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How to Approach an Estate Sale

EVEN when heirs and executors move in harmony, estate sales can lumber along at an achingly slow pace.

It can take at least several months for wills to be probated by courts, even though the apartments are often put on the market before probate is completed. Communication and consensus among geographically scattered heirs and executors eat up time and can hobble negotiations with the buyer.

For this reason, and because an executor is legally obligated to obtain the best possible price, buyers should be cautious about lowballing, said Daniela Kunen, a managing director at Prudential Douglas Elliman. “Play less games with an estate,” Ms. Kunen said.

She also noted that in an estate transaction, an accepted bid is really not accepted without a signed contract, because an executor must take the highest price that comes in from a qualified buyer.

Finally, closings can be delayed by heirs who drag their feet cleaning out a loved one’s apartment, by lost stock certificates and by the failure to obtain proof that estate taxes have been paid.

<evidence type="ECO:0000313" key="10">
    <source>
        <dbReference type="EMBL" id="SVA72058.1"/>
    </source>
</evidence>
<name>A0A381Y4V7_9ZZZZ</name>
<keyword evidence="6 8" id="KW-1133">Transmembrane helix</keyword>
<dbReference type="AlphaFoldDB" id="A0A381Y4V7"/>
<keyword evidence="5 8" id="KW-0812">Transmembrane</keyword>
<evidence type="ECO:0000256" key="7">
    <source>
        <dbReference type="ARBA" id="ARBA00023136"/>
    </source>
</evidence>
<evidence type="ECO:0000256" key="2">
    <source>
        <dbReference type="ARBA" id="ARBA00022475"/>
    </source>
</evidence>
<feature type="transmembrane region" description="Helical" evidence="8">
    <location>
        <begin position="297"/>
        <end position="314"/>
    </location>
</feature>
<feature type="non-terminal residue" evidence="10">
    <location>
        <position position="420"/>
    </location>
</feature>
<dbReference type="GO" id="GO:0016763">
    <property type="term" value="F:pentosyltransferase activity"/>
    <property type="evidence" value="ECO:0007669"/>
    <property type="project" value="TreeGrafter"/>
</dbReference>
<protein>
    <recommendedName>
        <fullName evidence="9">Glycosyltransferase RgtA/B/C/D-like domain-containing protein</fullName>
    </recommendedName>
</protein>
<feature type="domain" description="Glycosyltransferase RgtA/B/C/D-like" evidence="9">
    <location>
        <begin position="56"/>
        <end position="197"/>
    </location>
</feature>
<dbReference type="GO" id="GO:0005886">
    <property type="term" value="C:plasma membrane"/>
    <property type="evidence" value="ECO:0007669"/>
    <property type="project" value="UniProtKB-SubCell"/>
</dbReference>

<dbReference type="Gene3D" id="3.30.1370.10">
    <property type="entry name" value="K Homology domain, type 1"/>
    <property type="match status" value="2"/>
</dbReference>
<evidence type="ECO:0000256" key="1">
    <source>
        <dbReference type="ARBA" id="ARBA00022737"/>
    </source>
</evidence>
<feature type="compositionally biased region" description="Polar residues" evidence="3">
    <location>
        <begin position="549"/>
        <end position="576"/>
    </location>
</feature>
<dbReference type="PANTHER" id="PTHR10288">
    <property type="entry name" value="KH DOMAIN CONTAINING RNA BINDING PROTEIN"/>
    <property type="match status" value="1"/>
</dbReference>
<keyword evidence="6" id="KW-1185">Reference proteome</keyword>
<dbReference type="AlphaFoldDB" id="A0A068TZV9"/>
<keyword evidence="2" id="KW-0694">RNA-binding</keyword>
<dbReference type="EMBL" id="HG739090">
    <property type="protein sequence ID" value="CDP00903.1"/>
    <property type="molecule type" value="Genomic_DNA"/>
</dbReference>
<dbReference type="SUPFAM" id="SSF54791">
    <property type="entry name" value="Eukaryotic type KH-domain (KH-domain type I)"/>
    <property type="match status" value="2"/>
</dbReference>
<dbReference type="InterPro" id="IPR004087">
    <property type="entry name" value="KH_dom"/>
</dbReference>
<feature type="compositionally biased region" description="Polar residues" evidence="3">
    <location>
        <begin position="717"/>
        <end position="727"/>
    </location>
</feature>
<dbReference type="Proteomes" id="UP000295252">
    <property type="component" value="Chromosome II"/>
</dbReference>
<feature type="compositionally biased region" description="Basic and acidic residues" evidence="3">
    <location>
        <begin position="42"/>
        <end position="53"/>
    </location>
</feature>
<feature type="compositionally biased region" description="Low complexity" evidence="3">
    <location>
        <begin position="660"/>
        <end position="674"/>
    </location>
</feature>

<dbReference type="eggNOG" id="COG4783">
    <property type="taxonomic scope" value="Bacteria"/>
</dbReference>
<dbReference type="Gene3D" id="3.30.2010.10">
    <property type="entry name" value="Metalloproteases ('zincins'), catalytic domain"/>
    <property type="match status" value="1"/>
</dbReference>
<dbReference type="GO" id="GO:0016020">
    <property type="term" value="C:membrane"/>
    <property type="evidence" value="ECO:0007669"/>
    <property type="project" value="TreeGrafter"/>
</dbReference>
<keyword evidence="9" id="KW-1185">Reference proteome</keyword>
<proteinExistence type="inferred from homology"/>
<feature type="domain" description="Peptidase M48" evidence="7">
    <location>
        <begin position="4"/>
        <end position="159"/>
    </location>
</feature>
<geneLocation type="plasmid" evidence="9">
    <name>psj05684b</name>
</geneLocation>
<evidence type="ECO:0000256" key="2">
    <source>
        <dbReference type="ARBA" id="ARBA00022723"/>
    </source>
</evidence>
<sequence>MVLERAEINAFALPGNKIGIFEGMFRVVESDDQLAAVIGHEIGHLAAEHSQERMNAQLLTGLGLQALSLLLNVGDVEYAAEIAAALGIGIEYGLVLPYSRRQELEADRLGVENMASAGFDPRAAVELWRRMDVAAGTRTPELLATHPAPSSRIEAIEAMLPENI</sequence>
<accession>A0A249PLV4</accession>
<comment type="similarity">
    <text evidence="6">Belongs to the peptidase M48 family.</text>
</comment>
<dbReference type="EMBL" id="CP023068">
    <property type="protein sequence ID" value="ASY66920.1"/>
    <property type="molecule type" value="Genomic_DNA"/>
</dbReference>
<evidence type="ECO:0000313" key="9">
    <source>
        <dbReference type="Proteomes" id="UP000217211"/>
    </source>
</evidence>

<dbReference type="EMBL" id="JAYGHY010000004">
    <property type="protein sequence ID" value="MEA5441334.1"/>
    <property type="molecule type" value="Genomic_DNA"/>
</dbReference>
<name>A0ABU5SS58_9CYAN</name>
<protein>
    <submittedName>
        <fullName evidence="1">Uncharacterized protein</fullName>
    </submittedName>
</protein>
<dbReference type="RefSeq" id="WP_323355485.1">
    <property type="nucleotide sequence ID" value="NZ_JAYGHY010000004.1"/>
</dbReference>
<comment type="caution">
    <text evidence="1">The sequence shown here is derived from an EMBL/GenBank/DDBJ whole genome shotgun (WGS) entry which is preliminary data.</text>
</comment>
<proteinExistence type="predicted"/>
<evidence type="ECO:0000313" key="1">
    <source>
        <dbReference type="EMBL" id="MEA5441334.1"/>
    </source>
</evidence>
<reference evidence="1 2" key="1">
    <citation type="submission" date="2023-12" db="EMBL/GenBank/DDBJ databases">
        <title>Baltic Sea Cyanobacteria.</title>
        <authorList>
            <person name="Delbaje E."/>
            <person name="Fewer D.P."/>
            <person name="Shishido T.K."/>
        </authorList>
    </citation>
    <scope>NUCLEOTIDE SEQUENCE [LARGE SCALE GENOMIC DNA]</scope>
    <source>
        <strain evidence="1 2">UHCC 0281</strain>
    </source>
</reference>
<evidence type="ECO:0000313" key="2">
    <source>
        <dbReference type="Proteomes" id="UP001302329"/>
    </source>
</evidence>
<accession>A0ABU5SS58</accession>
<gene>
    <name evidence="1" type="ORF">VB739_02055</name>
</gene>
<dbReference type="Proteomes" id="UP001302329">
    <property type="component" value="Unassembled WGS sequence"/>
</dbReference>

With planning, conflict among heirs and delayed sales can be minimized. To keep conflict from hijacking a transaction, “it’s absolutely better if the executor is not a family member,” said Jacky Teplitzky, a managing director at Prudential Douglas Elliman.

Estate planning lawyers emphasize the importance of “coming up with an estate plan that minimizes the ability of people to fight,” said Ian W. MacLean, a trusts and estates lawyer in Manhattan.



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